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Zonisamide

What Should I Tell My Healthcare Provider?

You should talk with your healthcare provider prior to taking zonisamide if you have:
 
  • A history of kidney stones
  • Any blood disorder
  • Liver disease, including liver failure, hepatitis, or cirrhosis
  • Kidney disease, including kidney failure (renal failure)
  • Any allergies, including allergies to food, dyes, or preservatives.
     
Also, let your healthcare provider know if you are:
 
Make sure to tell your healthcare provider about all of the medicines you take, including prescription and non-prescription medicines, vitamins, and herbal supplements.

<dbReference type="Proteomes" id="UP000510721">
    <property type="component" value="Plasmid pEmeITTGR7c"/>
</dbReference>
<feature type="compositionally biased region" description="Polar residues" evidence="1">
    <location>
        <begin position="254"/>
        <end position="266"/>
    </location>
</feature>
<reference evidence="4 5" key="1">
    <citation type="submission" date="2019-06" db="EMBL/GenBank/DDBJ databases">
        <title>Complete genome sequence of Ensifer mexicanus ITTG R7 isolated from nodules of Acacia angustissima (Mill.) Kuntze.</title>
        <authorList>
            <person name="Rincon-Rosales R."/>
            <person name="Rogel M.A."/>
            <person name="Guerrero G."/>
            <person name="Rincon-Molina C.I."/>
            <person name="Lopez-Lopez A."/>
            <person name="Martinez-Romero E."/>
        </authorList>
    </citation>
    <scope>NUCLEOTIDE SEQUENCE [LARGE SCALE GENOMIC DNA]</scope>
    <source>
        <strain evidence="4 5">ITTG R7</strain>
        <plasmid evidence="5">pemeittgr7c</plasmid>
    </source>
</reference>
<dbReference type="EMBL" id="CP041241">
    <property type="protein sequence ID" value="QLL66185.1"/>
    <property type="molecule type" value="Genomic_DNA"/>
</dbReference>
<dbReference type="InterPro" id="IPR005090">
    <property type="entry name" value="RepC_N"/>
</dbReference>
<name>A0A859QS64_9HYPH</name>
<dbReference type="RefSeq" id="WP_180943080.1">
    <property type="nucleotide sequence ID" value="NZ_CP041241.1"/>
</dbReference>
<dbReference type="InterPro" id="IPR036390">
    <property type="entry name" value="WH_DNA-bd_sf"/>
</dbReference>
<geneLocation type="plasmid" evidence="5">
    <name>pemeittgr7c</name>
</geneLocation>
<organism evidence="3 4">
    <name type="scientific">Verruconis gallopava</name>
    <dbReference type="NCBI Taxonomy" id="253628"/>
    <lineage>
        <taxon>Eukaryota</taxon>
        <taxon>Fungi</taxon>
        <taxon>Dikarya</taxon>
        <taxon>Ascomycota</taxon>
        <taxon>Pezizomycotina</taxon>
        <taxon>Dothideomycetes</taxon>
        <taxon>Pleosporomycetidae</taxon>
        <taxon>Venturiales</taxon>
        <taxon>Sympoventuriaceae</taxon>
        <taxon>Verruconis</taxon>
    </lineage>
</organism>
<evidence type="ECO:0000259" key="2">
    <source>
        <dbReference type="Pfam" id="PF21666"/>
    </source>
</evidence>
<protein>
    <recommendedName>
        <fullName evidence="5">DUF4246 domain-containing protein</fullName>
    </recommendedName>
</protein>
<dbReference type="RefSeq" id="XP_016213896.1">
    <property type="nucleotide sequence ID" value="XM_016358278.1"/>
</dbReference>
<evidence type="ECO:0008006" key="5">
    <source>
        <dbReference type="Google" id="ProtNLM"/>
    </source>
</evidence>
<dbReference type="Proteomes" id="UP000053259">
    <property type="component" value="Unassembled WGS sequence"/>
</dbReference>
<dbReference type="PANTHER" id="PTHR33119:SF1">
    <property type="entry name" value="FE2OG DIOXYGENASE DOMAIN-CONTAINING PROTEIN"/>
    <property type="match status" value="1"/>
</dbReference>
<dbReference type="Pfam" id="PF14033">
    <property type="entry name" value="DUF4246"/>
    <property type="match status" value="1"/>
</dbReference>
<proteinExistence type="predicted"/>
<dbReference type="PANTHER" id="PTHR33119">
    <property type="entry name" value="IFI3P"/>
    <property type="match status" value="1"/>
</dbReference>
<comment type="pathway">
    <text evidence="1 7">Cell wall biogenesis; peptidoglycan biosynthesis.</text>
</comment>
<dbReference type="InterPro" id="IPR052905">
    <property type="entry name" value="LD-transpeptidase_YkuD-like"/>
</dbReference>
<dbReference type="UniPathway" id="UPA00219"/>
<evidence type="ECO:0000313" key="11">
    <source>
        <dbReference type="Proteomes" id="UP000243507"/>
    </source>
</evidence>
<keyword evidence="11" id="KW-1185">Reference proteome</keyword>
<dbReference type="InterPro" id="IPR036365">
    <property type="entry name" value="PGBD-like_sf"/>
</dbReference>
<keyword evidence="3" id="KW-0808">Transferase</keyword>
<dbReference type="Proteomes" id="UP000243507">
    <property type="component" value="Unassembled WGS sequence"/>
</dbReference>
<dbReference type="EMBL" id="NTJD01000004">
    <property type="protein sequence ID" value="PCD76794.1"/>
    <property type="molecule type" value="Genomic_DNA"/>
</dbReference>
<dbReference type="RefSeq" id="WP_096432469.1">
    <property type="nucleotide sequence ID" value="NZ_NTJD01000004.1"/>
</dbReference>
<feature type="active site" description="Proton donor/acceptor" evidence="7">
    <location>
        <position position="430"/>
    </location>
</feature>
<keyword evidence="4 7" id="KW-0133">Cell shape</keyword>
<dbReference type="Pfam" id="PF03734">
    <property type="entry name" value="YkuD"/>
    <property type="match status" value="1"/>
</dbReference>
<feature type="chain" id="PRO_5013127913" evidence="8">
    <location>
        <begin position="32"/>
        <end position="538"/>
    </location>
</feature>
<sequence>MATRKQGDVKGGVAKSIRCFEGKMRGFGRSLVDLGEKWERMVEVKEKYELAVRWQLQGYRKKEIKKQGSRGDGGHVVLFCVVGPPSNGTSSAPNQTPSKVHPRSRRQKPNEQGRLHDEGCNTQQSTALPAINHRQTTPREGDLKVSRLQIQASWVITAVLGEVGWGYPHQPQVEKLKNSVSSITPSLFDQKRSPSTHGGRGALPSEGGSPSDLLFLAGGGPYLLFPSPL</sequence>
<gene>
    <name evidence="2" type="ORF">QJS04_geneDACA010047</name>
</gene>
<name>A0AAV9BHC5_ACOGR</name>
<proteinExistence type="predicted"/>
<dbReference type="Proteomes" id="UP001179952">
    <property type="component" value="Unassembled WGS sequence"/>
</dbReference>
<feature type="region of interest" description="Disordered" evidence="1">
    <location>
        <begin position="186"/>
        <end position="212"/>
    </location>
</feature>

(Click Precautions and Warnings With Zonisamide to learn more, including information on who should not take the drug.)
 

How Does Zonisamide Work?

Epilepsy is a brain disorder caused by recurring, brief changes in the brain's electrical system. These changes in brain activity can lead to a seizure (see Epilepsy Symptoms).
 
It is not known exactly how zonisamide works to prevent partial seizures in people with epilepsy. It may work by blocking sodium channels in the brain. As a result, the drug may decrease activity of nerve cells, preventing them from firing abnormally. Zonisamide may also affect calcium in the brain. Evidence suggests that it works to prevent seizure activity from starting and spreading to other parts of the brain.
 
Know the Signs - Concussion Safety

Zonisamide Drug Information

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